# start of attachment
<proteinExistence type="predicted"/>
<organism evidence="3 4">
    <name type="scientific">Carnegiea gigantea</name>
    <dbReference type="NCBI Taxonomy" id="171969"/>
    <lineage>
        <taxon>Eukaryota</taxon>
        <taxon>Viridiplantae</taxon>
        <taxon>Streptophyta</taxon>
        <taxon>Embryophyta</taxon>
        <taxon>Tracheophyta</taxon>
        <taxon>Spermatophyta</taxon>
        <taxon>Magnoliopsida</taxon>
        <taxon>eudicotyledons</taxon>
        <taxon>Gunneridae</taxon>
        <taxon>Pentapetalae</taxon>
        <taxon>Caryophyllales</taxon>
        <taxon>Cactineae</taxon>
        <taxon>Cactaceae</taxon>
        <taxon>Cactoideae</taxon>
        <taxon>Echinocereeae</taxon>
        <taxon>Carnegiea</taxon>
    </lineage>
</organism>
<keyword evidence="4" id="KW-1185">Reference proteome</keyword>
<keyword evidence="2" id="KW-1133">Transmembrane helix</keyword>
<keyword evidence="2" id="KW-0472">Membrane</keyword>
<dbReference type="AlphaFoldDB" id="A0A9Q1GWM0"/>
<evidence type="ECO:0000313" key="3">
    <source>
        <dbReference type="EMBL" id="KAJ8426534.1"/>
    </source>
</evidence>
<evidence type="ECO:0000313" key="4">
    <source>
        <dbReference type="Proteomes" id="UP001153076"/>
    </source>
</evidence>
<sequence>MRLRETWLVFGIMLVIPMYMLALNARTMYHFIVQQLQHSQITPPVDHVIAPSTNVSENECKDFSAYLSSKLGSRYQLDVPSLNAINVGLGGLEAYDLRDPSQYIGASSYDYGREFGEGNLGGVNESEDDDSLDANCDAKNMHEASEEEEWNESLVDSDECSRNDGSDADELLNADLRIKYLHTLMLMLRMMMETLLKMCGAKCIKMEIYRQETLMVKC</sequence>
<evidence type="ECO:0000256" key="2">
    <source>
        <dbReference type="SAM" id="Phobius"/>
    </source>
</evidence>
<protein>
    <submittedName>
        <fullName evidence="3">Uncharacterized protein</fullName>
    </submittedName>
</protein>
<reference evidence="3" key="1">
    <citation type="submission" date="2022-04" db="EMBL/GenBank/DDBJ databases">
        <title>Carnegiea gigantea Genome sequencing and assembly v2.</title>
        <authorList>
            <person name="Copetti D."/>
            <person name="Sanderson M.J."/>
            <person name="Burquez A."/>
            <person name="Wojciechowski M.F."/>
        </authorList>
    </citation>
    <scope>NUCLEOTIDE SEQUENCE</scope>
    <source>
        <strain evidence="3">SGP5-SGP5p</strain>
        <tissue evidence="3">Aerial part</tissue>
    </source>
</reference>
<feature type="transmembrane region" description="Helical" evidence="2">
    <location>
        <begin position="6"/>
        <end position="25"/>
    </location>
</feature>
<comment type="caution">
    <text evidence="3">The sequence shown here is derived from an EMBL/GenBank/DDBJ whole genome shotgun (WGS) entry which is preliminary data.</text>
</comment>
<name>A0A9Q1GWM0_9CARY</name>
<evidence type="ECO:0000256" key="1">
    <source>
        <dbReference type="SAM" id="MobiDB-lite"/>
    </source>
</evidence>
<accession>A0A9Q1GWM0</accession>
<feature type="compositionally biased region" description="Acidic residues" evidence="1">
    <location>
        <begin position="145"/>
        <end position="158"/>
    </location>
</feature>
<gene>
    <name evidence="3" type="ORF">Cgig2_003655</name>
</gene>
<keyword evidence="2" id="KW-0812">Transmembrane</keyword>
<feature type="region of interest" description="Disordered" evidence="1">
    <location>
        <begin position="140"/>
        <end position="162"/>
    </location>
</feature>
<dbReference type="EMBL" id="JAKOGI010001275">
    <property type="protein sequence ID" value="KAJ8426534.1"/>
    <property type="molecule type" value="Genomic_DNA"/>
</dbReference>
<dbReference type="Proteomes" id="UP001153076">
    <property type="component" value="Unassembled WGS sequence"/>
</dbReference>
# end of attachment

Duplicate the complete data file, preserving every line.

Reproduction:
<proteinExistence type="predicted"/>
<organism evidence="3 4">
    <name type="scientific">Carnegiea gigantea</name>
    <dbReference type="NCBI Taxonomy" id="171969"/>
    <lineage>
        <taxon>Eukaryota</taxon>
        <taxon>Viridiplantae</taxon>
        <taxon>Streptophyta</taxon>
        <taxon>Embryophyta</taxon>
        <taxon>Tracheophyta</taxon>
        <taxon>Spermatophyta</taxon>
        <taxon>Magnoliopsida</taxon>
        <taxon>eudicotyledons</taxon>
        <taxon>Gunneridae</taxon>
        <taxon>Pentapetalae</taxon>
        <taxon>Caryophyllales</taxon>
        <taxon>Cactineae</taxon>
        <taxon>Cactaceae</taxon>
        <taxon>Cactoideae</taxon>
        <taxon>Echinocereeae</taxon>
        <taxon>Carnegiea</taxon>
    </lineage>
</organism>
<keyword evidence="4" id="KW-1185">Reference proteome</keyword>
<keyword evidence="2" id="KW-1133">Transmembrane helix</keyword>
<keyword evidence="2" id="KW-0472">Membrane</keyword>
<dbReference type="AlphaFoldDB" id="A0A9Q1GWM0"/>
<evidence type="ECO:0000313" key="3">
    <source>
        <dbReference type="EMBL" id="KAJ8426534.1"/>
    </source>
</evidence>
<evidence type="ECO:0000313" key="4">
    <source>
        <dbReference type="Proteomes" id="UP001153076"/>
    </source>
</evidence>
<sequence>MRLRETWLVFGIMLVIPMYMLALNARTMYHFIVQQLQHSQITPPVDHVIAPSTNVSENECKDFSAYLSSKLGSRYQLDVPSLNAINVGLGGLEAYDLRDPSQYIGASSYDYGREFGEGNLGGVNESEDDDSLDANCDAKNMHEASEEEEWNESLVDSDECSRNDGSDADELLNADLRIKYLHTLMLMLRMMMETLLKMCGAKCIKMEIYRQETLMVKC</sequence>
<evidence type="ECO:0000256" key="2">
    <source>
        <dbReference type="SAM" id="Phobius"/>
    </source>
</evidence>
<protein>
    <submittedName>
        <fullName evidence="3">Uncharacterized protein</fullName>
    </submittedName>
</protein>
<reference evidence="3" key="1">
    <citation type="submission" date="2022-04" db="EMBL/GenBank/DDBJ databases">
        <title>Carnegiea gigantea Genome sequencing and assembly v2.</title>
        <authorList>
            <person name="Copetti D."/>
            <person name="Sanderson M.J."/>
            <person name="Burquez A."/>
            <person name="Wojciechowski M.F."/>
        </authorList>
    </citation>
    <scope>NUCLEOTIDE SEQUENCE</scope>
    <source>
        <strain evidence="3">SGP5-SGP5p</strain>
        <tissue evidence="3">Aerial part</tissue>
    </source>
</reference>
<feature type="transmembrane region" description="Helical" evidence="2">
    <location>
        <begin position="6"/>
        <end position="25"/>
    </location>
</feature>
<comment type="caution">
    <text evidence="3">The sequence shown here is derived from an EMBL/GenBank/DDBJ whole genome shotgun (WGS) entry which is preliminary data.</text>
</comment>
<name>A0A9Q1GWM0_9CARY</name>
<evidence type="ECO:0000256" key="1">
    <source>
        <dbReference type="SAM" id="MobiDB-lite"/>
    </source>
</evidence>
<accession>A0A9Q1GWM0</accession>
<feature type="compositionally biased region" description="Acidic residues" evidence="1">
    <location>
        <begin position="145"/>
        <end position="158"/>
    </location>
</feature>
<gene>
    <name evidence="3" type="ORF">Cgig2_003655</name>
</gene>
<keyword evidence="2" id="KW-0812">Transmembrane</keyword>
<feature type="region of interest" description="Disordered" evidence="1">
    <location>
        <begin position="140"/>
        <end position="162"/>
    </location>
</feature>
<dbReference type="EMBL" id="JAKOGI010001275">
    <property type="protein sequence ID" value="KAJ8426534.1"/>
    <property type="molecule type" value="Genomic_DNA"/>
</dbReference>
<dbReference type="Proteomes" id="UP001153076">
    <property type="component" value="Unassembled WGS sequence"/>
</dbReference>